Dr. K.S. Babu
Ph.D., University of Hawaii, 1986
232 Physical Sciences
Lab: 155, 347, and 348 Physical Sciences, 405-744-5801
K. S. Babu is a theoretical physicist and regents professor of the Department of Physics at Oklahoma State University. Earlier, he was interim head of the Department of Physics at Oklahoma State University. He received his PhD in 1986 from the University of Hawaii, under the supervision of Ernest Ma. He is one of three theoretical physicists named as a 2017 Distinguished Scholar by the Fermi National Accelerator Laboratory, or Fermilab, the largest particle accelerator facility in the United States. He has been appointed by the American Physical Society to lead the selection committee for the J.J. Sakurai Prize in Theoretical Particle Physics. He will serve as the Vice Chair of the Committee this year, which will consist of prominent physicists Zoltan Ligeti (Chair, Berkeley), Lisa Randall (Harvard), Nima Arkani-Hamed (Princeton IAS) and Carlos Wagner (Chicago). After serving a year as the Vice Chair, Babu will become the Chair of the Committee next year. The J.J. Sakurai Prize is the highest recognition awarded by the American Physical Society in the field of theoretical particle physics. Eight previous recipients of this award have gone on to win the Nobel Prize in physics.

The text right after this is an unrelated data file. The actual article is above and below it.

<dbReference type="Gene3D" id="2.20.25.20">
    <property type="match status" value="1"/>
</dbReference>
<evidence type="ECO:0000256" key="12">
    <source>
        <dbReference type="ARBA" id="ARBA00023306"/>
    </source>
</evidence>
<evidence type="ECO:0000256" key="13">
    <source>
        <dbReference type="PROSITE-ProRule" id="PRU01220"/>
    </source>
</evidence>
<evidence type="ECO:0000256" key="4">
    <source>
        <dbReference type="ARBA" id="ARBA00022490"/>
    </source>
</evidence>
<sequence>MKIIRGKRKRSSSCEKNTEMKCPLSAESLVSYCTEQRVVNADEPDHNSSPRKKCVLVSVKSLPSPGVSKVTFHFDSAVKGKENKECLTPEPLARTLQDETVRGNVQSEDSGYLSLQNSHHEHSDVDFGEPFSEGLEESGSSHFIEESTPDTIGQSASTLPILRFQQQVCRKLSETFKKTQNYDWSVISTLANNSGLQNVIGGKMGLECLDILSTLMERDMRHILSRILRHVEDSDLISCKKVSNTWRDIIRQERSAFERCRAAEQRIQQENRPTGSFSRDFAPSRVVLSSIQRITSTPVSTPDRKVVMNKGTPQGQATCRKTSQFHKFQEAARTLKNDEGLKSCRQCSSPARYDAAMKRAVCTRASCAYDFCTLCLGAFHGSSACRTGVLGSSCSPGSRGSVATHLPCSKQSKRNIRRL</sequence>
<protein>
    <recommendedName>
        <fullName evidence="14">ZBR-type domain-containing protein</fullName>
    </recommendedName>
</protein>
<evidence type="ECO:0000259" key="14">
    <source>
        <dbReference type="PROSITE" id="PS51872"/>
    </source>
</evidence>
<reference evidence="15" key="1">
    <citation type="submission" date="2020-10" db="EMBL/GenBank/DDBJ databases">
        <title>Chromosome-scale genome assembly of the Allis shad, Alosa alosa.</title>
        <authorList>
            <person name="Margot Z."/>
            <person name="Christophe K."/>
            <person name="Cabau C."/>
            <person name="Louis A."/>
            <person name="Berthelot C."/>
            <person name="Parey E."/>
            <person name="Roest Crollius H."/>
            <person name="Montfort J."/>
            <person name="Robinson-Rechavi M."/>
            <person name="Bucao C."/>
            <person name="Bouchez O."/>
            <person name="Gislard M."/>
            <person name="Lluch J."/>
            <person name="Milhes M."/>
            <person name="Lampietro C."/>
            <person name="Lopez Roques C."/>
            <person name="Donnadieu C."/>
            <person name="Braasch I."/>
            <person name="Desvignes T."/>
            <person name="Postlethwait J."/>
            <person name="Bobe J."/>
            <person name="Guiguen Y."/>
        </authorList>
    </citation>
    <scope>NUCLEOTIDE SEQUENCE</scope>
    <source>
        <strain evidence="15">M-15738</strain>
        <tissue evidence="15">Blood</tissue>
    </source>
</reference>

Babu's research interests are primarily in the model-building and phenomenological aspects of physics beyond the Standard Model. He has been involved in studies of grand unified theories and nucleon decay. Babu is a key member of the neutrino theory community, having proposed several testable models of neutrino masses. His 1988 paper on two-loop generation of neutrino masses (the so-called Zee–Babu model) provides an alternative to high scale seesaw mechanism, and is well cited in the literature. He and Ed Kearns convened the Baryon Number Violation subgroup of the "Snowmass" 2013 Community Planning Study. He has helped organize the Center for Theoretical Underground Physics (CETUP) series of international conferences on neutrino physics in Lead, South Dakota.